ST. LOUIS -- The first call was made to the bench, not the bullpen, but it would set in motion the relief rotation that would set the early tone for this World Series.

Here was Allen Craig stepping in to pinch-hit in the pitcher's spot with runners on the corners and two out in the sixth. And there was Alexi Ogando galloping in from the bullpen to face him, in the hope of preserving the tie ballgame.

Just like that, Game 1 was no longer in the hands of Chris Carpenter and C.J. Wilson, just as the League Championship Series round of the postseason had led you to believe it wouldn't be.

This Series is -- and this game, in particular, was -- a battle of two playoff-tested bullpens. Bullpens that had been called upon an astounding 87 times combined in the first two rounds.

Hold that line
In his World Series debut, Arthur Rhodes became the oldest pitcher to record a hold in the Fall Classic.
Name Age Year Game
Arthur Rhodes 41 years, 360 days 2011 G1
Mike Timlin 41 yrs, 232 days 2007 G4
Mike Timlin 41 yrs, 231 days 2007 G3
Larry Andersen 40 yrs, 170 days 1993 G6
John Franco 40 yrs, 34 days 2000 G1
Mike Bielecki 37 yrs, 84 days 1996 G4
Grant Jackson 37 yrs, 15 days 1979 G4
Paul Assenmacher 36 yrs, 321 days 1997 G6
Paul Assenmacher 36 yrs, 320 days 1997 G7

Because the Cardinals won the battle with a 3-2 victory Wednesday night, the Series lead is theirs.

"We've been unbelievable," right-hander Octavio Dotel would say afterward. "Sometimes I feel a little pressure, because we've been perfect all the way through."

They were perfect on this night, while Ogando was not. That was the difference.

Rangers manager Ron Washington trusted his hot hand when he summoned Ogando in that sixth-inning situation. It was, after all, Ogando who allowed just one run in his previous 10 1/3 innings this postseason, retiring 31 of 37 batters faced. It was certainly no coincidence that the Rangers won every game he pitched in during the ALCS against the Tigers.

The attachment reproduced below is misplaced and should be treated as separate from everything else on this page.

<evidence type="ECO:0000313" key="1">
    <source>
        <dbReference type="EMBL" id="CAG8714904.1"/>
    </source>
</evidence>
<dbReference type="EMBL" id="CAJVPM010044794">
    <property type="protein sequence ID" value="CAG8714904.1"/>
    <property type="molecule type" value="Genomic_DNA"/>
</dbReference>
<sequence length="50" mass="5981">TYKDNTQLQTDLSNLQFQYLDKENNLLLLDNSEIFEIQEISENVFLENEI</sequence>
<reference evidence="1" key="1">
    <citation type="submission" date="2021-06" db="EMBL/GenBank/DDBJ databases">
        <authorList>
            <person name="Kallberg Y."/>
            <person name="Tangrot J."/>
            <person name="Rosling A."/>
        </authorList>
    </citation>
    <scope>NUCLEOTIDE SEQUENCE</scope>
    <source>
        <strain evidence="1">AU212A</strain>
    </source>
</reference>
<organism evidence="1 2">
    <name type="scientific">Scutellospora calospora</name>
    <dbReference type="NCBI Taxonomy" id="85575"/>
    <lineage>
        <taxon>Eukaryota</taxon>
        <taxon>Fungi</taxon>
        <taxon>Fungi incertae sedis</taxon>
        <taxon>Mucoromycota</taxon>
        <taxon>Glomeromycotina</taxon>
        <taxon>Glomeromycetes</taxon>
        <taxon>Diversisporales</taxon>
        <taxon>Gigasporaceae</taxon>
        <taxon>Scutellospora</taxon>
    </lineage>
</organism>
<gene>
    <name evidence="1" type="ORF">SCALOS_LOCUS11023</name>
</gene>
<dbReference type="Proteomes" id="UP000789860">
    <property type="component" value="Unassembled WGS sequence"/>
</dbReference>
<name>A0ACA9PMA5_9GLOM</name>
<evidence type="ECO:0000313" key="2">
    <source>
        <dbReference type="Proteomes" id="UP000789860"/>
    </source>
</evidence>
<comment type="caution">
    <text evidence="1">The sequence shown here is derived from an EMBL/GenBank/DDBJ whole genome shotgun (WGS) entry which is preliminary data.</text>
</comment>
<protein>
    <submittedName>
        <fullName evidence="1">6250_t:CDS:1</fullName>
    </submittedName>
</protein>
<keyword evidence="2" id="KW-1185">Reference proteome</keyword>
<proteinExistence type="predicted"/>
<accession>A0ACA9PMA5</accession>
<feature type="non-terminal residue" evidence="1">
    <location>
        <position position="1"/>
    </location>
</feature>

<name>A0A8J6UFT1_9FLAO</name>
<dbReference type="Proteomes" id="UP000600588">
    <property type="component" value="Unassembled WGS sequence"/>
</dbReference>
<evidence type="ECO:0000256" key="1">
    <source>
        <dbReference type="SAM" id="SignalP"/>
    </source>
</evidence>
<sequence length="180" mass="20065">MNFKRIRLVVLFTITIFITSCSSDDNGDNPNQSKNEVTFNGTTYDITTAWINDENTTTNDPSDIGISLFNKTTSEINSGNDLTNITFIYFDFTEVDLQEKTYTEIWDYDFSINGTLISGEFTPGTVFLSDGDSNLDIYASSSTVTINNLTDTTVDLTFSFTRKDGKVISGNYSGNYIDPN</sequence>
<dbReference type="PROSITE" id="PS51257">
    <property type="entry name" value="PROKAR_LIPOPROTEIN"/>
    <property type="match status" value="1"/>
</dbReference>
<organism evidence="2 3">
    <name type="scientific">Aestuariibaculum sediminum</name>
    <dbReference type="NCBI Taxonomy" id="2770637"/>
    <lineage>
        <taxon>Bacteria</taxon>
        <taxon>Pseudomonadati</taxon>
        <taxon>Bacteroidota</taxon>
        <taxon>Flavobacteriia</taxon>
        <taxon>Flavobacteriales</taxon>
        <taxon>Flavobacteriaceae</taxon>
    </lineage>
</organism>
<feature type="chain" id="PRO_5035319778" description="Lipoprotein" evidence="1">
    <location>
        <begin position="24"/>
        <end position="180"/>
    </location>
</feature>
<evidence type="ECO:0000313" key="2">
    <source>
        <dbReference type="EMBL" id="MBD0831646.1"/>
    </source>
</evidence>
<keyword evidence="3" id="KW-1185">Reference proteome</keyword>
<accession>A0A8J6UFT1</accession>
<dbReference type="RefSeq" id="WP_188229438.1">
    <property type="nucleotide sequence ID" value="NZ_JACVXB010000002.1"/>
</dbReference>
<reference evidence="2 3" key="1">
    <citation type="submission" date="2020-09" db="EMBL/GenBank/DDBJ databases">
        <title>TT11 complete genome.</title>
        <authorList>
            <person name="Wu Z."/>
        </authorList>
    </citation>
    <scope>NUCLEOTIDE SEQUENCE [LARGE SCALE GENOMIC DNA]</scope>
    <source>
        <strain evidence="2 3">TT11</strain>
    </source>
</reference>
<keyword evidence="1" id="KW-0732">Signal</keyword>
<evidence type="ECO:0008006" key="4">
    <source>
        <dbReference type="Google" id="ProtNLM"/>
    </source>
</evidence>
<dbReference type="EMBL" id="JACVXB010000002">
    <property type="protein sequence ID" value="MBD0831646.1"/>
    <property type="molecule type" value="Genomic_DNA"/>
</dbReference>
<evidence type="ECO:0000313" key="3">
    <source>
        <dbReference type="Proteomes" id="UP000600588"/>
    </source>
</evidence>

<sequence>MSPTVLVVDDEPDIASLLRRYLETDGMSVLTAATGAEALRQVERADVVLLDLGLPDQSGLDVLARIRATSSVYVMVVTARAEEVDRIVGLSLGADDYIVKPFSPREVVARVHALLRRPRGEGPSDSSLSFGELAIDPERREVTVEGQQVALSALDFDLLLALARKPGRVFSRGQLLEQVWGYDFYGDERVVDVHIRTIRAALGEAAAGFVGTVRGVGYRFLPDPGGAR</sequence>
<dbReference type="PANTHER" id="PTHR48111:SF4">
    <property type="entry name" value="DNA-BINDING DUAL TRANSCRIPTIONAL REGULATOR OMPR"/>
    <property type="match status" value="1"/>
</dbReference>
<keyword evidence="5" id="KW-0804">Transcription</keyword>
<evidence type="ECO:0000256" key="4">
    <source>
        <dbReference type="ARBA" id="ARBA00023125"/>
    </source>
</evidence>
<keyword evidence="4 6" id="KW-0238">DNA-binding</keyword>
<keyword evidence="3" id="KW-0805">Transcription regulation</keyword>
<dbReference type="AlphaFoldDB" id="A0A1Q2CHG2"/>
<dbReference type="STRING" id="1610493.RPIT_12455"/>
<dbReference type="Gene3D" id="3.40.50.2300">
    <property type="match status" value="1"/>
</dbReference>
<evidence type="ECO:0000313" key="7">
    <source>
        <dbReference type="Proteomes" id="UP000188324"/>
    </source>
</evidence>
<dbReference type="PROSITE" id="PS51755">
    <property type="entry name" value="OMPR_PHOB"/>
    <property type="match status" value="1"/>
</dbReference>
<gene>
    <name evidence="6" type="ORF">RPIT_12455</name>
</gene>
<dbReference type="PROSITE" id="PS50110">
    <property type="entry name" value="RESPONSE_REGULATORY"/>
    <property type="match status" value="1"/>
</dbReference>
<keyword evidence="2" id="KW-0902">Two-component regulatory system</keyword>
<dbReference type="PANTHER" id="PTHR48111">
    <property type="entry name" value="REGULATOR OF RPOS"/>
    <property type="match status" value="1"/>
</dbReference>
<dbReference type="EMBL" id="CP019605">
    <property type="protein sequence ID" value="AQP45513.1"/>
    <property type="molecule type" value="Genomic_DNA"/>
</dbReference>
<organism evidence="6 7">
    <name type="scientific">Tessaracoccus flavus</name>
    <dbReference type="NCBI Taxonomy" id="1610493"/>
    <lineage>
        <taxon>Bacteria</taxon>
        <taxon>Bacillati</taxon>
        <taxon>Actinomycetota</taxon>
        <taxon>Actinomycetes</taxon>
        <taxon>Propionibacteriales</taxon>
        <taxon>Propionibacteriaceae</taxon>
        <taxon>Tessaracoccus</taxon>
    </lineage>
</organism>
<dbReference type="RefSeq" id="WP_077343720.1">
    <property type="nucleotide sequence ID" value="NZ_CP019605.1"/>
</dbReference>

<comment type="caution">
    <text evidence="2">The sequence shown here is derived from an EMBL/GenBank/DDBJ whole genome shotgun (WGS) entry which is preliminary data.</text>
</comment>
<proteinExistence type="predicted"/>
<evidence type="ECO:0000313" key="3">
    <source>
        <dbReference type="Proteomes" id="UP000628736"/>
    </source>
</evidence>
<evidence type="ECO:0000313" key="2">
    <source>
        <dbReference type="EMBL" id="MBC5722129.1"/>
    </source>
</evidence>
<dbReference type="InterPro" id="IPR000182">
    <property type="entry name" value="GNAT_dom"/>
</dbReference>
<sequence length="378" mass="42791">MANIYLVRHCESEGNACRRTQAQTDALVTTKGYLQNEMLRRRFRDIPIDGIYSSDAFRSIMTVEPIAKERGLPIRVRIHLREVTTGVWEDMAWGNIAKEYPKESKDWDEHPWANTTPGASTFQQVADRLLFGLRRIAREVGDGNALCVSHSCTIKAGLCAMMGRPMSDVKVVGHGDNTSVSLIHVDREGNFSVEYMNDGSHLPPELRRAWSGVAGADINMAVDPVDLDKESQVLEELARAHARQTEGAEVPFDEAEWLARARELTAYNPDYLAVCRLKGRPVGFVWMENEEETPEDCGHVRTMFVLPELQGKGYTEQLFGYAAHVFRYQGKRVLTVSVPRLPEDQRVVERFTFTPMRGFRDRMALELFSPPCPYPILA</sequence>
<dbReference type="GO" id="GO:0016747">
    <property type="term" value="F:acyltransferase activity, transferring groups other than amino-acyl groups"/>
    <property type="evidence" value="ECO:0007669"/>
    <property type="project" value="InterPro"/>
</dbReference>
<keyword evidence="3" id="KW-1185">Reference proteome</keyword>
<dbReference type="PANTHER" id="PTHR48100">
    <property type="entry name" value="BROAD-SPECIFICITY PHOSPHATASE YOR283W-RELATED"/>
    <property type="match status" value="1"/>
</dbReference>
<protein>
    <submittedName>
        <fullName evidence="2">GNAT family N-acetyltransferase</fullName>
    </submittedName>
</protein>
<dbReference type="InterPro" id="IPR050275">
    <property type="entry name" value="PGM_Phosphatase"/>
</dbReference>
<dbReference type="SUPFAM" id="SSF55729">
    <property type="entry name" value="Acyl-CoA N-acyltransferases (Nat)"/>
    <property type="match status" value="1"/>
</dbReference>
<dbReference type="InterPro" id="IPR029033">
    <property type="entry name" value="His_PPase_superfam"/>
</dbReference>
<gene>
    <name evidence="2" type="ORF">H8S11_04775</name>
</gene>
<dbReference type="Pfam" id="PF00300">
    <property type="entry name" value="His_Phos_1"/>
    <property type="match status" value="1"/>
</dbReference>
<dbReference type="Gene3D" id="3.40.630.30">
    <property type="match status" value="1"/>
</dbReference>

So Ogando it was in the sixth. Though Carpenter had cruised through the top half of the sixth and had a manageable pitch count, Tony La Russa was sending the right-handed-hitting Craig to the plate for Carpenter with this opportunity to eke out the go-ahead run. Washington countered with equal aggressiveness in yanking Wilson, his purported ace.

"[Ogando] was my best pitcher, I felt, right there in that situation," Washington explained. "He can command all his pitches."

But Washington couldn't control what Craig did with one of them. It was a 1-2 pitch, a four-seamer on the outside edge, that Craig reached out and punched to the opposite field. As the ball sliced and fell in front of a sliding Nelson Cruz in right, David Freese scooted in from third, and the Cards took the 3-2 lead.

"It was the right location, outside," Ogando said. "He hit it, and Nelson almost caught it. That is baseball."

And that was this ballgame, because the Cardinals, as has become their custom, were stingy late.

This is a St. Louis bullpen that challenges the oft-expressed notion that relievers need regular roles to succeed as a unit. Quite the opposite intent is intact here. If anything, the Cards' arms seem to thrive on the unpredictability of their assignments and the hyper alertness it creates.

"Nobody has roles in our bullpen," Dotel said. "Nobody. Except Jason [Motte]. And not even Jason."